POSTED: 1:30 a.m. HST, Jun 22, 2010
LAST UPDATED: 11:31 p.m. HST, Jun 22, 2010
The Hawaii Writers Conference, formerly known as the Maui Writers Conference, is dead. Less than a year ago, stories touting the annual event were placed all over local media. The Advertiser gave the organization full-page ads for free. But the demise of the glitzy 17-year-old event has been, thus far, kept quiet.
The Hawaii Writers Conference website is blank except for a letter from Honolulu bankruptcy attorney Steven Guttman dated May 14.
"We are assisting the Hawaii Writers Foundation, a Hawaii nonprofit corporation doing business as the Hawaii Writers Conference, with winding up its business operations," the letter begins.
"The directors of HWF, John and Shannon Tullius, regret events and changes in the economy have forced them to make the unwelcomed decision to terminate HWF and cancel both the retreat and conference scheduled for August 2010. In light of its termination, there will be no further HWF-sponsored retreats or conferences in the future."
Those who had already paid to attend the 2010 conference may end up losing that money.
"As of this date, there are no assets available from which to refund the monies that were remitted," the memo states. "However, funds may become available in the future depending on the resolution of certain financial matters."
John Tullius filed for Chapter 7 bankruptcy protection on April 29. Shannon Tullius filed for divorce on May 5. Guttman did not return messages asking for comment.
It is a surprising plot twist for an event that has been big on positive promotion and name dropping. Past presenters included Ron Howard, Mitch Albom, Dave Barry and Aaron Sorkin. Supporters have included Linda Lingle and numerous Hawaii business leaders. As recently as last year, there were still the sunny stories about what a great thing this event was for Hawaii's economy.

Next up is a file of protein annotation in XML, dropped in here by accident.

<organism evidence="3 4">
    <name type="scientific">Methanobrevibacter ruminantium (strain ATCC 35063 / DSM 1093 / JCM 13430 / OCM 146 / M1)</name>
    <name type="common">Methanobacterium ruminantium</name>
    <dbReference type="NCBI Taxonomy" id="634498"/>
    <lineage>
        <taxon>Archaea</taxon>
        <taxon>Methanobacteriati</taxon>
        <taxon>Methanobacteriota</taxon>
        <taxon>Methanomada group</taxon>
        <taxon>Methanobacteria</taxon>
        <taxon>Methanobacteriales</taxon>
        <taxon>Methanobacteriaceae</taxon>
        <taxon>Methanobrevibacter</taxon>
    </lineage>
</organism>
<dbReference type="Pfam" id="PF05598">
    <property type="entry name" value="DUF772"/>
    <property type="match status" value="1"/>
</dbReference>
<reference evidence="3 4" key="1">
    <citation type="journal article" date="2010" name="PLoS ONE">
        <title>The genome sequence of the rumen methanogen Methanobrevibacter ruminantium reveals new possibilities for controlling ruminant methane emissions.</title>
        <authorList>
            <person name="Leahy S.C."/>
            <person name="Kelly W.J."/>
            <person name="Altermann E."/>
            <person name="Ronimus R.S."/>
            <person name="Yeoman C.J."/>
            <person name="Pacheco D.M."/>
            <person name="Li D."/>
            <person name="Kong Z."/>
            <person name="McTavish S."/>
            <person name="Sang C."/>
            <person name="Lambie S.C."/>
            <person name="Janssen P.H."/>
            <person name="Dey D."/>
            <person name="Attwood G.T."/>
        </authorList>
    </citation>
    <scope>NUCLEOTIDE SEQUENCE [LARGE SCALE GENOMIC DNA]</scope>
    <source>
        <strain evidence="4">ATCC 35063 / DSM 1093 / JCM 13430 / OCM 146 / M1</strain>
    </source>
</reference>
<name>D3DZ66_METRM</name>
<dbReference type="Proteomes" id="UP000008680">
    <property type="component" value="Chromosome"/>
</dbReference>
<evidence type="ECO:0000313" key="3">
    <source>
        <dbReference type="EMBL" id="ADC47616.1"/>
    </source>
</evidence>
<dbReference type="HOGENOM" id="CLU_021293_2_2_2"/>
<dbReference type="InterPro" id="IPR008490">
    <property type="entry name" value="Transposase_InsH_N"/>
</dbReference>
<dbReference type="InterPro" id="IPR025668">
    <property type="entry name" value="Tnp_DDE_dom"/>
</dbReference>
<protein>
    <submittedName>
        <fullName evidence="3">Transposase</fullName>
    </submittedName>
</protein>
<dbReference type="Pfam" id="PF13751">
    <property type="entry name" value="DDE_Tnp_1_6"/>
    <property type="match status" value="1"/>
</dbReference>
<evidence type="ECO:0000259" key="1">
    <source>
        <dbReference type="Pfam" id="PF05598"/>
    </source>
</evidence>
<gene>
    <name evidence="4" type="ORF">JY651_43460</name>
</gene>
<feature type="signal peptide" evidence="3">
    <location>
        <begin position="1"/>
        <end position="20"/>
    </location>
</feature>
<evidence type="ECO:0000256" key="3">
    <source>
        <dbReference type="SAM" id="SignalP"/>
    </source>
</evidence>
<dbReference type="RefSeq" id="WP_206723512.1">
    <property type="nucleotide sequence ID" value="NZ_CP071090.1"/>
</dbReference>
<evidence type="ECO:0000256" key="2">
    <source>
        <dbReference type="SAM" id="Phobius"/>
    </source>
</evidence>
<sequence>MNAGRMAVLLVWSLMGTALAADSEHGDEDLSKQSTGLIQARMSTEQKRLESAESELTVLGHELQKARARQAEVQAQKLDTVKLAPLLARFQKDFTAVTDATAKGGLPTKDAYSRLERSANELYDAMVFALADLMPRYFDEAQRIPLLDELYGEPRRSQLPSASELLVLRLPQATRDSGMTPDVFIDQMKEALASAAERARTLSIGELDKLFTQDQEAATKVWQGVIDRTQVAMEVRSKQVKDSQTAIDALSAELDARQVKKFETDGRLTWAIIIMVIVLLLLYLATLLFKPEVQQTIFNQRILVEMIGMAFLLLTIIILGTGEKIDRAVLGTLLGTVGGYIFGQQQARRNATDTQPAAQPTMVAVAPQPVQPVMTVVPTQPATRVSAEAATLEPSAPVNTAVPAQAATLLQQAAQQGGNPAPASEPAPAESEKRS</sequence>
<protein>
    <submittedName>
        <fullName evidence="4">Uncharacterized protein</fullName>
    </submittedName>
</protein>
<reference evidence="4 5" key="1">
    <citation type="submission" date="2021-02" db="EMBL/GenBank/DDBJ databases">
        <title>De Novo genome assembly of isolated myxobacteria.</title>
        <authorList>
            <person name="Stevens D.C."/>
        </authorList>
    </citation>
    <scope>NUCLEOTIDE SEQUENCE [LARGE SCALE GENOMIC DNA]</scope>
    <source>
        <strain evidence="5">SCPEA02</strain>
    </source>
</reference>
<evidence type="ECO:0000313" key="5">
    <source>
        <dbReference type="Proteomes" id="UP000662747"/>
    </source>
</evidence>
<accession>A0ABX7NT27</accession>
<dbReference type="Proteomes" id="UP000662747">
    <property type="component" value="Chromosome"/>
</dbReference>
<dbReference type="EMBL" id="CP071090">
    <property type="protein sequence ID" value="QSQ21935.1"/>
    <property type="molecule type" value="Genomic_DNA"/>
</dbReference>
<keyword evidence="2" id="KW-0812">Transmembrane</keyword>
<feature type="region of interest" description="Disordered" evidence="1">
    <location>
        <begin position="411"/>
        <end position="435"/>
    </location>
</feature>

The Maui/Hawaii Writers Conference was where aspiring writers went to pitch their ideas into best-seller stardom. It was always more about selling your writing than about writing itself. After all, nobody is going to pay to learn how to be a starving but brilliant artist. (I attended in 1998. I learned a lot. I didn't sell anything, but I didn't really have anything to sell.) A 10-day stay through both the conference and retreat could cost several thousand dollars, and in a bad economy, no one has money to spend on dreams.
When the event was moved from high-priced Wailea to more affordable Waikiki, it was spun as a way to reach out to more writers. A few years ago, the operation morphed into a nonprofit, and publicity stressed the educational and literacy mission of the event, though it was still mostly for people with money to pay for time slots with book agents.
Singer Norah Jones is in line to serve as a scapegoat. A fundraiser concert for HWF featuring Jones was canceled last August for lack of ticket sales. Jones' contract provided for her to keep a $50,000 deposit if the show were canceled. Tullius told ticket holders he tried unsuccessfully to get the money back and had taken a big hit when the fundraiser didn't happen.
"We have been paying our bills for the last 17 years, and we have every intention of paying back each and every person who bought tickets," he said last year.
This year, well, that's another story.
Lee Cataluna can be reached at firstname.lastname@example.org.